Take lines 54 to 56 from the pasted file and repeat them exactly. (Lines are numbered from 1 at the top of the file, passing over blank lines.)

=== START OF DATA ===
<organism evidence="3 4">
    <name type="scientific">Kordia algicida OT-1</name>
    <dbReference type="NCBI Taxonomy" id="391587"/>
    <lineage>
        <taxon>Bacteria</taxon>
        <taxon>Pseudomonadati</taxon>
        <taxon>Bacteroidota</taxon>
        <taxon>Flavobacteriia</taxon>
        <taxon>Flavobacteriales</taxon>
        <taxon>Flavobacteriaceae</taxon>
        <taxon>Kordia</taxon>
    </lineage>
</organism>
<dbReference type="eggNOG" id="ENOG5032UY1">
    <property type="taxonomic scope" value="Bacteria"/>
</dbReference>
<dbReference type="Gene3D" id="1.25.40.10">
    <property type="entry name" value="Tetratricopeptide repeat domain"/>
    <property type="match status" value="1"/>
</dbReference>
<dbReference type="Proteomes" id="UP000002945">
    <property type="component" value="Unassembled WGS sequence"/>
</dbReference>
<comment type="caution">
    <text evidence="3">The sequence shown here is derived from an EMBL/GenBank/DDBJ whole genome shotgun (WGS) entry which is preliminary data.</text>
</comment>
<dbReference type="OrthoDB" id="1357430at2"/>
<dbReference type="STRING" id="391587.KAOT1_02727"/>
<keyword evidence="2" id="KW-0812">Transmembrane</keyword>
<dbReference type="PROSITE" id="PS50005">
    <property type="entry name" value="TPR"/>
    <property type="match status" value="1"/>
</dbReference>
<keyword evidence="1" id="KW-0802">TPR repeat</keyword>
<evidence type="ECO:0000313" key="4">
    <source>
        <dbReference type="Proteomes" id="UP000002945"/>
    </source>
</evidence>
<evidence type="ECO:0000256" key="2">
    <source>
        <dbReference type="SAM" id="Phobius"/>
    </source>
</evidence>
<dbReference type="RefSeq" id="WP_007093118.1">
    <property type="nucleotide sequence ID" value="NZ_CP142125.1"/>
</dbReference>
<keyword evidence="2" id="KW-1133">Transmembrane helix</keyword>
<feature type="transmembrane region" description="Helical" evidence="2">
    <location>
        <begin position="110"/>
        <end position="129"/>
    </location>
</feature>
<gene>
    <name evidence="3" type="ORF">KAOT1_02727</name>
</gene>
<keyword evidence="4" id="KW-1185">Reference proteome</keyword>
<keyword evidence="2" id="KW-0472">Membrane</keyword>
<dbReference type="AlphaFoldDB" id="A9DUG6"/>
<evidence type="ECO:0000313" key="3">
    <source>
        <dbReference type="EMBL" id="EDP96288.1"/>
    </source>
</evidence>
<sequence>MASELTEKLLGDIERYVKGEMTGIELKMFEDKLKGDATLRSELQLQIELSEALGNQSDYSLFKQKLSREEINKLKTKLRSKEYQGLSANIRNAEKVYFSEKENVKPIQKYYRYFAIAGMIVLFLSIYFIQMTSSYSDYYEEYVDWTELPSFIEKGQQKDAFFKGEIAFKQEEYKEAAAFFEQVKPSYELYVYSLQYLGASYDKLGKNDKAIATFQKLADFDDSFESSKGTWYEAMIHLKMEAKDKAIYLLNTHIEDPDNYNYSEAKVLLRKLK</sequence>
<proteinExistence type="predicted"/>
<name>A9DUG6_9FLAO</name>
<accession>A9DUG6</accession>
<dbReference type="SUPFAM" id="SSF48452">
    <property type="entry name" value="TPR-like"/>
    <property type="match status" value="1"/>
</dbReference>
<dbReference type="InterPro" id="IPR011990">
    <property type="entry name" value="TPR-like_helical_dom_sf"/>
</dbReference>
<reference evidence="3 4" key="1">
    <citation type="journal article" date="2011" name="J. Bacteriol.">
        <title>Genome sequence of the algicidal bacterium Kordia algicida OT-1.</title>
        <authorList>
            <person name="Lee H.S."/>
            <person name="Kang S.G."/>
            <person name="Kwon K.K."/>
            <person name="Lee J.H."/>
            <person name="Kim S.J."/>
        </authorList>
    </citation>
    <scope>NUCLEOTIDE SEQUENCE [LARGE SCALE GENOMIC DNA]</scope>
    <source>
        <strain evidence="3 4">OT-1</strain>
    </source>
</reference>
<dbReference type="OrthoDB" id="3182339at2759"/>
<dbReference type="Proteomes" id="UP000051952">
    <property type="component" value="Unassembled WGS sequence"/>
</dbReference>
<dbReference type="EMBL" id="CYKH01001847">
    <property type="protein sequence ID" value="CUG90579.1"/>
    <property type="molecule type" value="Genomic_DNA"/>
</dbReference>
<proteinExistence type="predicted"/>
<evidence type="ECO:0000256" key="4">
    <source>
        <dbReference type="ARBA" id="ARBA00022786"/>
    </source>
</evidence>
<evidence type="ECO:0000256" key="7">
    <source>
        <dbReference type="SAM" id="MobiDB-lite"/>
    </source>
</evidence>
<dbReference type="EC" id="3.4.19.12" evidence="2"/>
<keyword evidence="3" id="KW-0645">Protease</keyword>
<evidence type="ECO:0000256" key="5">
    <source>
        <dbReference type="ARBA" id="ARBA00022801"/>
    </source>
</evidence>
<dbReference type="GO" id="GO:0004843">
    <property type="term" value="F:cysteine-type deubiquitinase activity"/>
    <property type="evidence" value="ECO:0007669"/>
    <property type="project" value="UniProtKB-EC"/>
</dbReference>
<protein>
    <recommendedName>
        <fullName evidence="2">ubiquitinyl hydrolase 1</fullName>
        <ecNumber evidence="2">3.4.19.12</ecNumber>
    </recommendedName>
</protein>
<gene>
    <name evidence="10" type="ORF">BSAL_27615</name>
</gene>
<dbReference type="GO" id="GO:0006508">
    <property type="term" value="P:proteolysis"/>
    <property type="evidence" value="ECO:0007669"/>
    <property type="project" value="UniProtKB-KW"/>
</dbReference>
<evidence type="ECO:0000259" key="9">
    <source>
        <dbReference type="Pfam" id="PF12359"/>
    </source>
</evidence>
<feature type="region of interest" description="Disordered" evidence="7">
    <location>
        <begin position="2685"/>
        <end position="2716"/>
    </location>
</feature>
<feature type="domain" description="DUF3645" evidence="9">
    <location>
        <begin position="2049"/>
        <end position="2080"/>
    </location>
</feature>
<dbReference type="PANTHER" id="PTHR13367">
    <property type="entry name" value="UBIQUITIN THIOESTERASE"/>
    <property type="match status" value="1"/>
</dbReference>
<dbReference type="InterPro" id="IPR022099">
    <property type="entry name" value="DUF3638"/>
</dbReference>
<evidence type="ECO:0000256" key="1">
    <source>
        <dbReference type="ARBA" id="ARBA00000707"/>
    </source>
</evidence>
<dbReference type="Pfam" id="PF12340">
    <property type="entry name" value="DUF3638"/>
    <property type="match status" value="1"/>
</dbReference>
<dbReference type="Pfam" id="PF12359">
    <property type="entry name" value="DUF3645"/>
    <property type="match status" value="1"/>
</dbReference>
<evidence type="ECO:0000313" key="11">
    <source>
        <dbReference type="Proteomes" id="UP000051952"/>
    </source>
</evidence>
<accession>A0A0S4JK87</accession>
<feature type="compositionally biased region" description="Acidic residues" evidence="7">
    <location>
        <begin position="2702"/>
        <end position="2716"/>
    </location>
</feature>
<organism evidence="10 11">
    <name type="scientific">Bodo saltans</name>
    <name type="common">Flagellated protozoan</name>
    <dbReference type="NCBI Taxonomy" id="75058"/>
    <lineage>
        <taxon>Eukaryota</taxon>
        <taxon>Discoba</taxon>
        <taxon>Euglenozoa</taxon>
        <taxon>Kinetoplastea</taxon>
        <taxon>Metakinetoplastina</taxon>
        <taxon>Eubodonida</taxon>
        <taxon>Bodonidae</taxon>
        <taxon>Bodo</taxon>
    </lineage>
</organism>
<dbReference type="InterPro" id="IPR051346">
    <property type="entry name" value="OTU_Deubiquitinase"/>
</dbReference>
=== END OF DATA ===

</feature>
<gene>
    <name evidence="3" type="ORF">KAOT1_02727</name>